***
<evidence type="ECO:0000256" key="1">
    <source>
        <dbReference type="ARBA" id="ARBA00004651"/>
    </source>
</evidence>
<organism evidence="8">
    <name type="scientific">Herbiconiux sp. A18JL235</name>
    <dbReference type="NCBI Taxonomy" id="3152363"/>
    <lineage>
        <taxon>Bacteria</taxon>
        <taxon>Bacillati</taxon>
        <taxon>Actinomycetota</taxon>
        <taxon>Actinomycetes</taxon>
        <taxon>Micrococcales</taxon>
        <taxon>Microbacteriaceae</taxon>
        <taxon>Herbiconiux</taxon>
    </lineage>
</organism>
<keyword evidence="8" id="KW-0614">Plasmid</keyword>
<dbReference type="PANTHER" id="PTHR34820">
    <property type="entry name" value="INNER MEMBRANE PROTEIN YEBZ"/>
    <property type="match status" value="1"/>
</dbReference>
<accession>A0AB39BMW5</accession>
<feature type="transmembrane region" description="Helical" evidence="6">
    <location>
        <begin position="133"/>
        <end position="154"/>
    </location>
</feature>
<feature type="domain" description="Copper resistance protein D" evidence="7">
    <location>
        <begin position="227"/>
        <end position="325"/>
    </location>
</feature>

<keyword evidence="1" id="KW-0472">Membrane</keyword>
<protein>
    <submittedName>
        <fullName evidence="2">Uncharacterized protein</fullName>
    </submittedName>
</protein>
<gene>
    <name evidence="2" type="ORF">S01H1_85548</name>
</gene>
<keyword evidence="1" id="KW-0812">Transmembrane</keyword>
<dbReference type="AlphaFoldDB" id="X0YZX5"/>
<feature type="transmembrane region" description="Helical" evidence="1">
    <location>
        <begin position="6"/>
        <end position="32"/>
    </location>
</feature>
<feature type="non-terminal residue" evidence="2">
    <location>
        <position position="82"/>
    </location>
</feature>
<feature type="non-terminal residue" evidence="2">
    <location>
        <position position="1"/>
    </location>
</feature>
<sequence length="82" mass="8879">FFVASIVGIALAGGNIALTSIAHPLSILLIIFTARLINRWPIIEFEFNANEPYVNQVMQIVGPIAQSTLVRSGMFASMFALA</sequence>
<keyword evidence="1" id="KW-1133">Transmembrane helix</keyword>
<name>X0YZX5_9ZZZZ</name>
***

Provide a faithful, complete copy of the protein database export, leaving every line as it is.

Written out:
<evidence type="ECO:0000256" key="1">
    <source>
        <dbReference type="ARBA" id="ARBA00004651"/>
    </source>
</evidence>
<organism evidence="8">
    <name type="scientific">Herbiconiux sp. A18JL235</name>
    <dbReference type="NCBI Taxonomy" id="3152363"/>
    <lineage>
        <taxon>Bacteria</taxon>
        <taxon>Bacillati</taxon>
        <taxon>Actinomycetota</taxon>
        <taxon>Actinomycetes</taxon>
        <taxon>Micrococcales</taxon>
        <taxon>Microbacteriaceae</taxon>
        <taxon>Herbiconiux</taxon>
    </lineage>
</organism>
<keyword evidence="8" id="KW-0614">Plasmid</keyword>
<dbReference type="PANTHER" id="PTHR34820">
    <property type="entry name" value="INNER MEMBRANE PROTEIN YEBZ"/>
    <property type="match status" value="1"/>
</dbReference>
<accession>A0AB39BMW5</accession>
<feature type="transmembrane region" description="Helical" evidence="6">
    <location>
        <begin position="133"/>
        <end position="154"/>
    </location>
</feature>
<feature type="domain" description="Copper resistance protein D" evidence="7">
    <location>
        <begin position="227"/>
        <end position="325"/>
    </location>
</feature>

<keyword evidence="1" id="KW-0472">Membrane</keyword>
<protein>
    <submittedName>
        <fullName evidence="2">Uncharacterized protein</fullName>
    </submittedName>
</protein>
<gene>
    <name evidence="2" type="ORF">S01H1_85548</name>
</gene>
<keyword evidence="1" id="KW-0812">Transmembrane</keyword>
<dbReference type="AlphaFoldDB" id="X0YZX5"/>
<feature type="transmembrane region" description="Helical" evidence="1">
    <location>
        <begin position="6"/>
        <end position="32"/>
    </location>
</feature>
<feature type="non-terminal residue" evidence="2">
    <location>
        <position position="82"/>
    </location>
</feature>
<feature type="non-terminal residue" evidence="2">
    <location>
        <position position="1"/>
    </location>
</feature>
<sequence length="82" mass="8879">FFVASIVGIALAGGNIALTSIAHPLSILLIIFTARLINRWPIIEFEFNANEPYVNQVMQIVGPIAQSTLVRSGMFASMFALA</sequence>
<keyword evidence="1" id="KW-1133">Transmembrane helix</keyword>
<name>X0YZX5_9ZZZZ</name>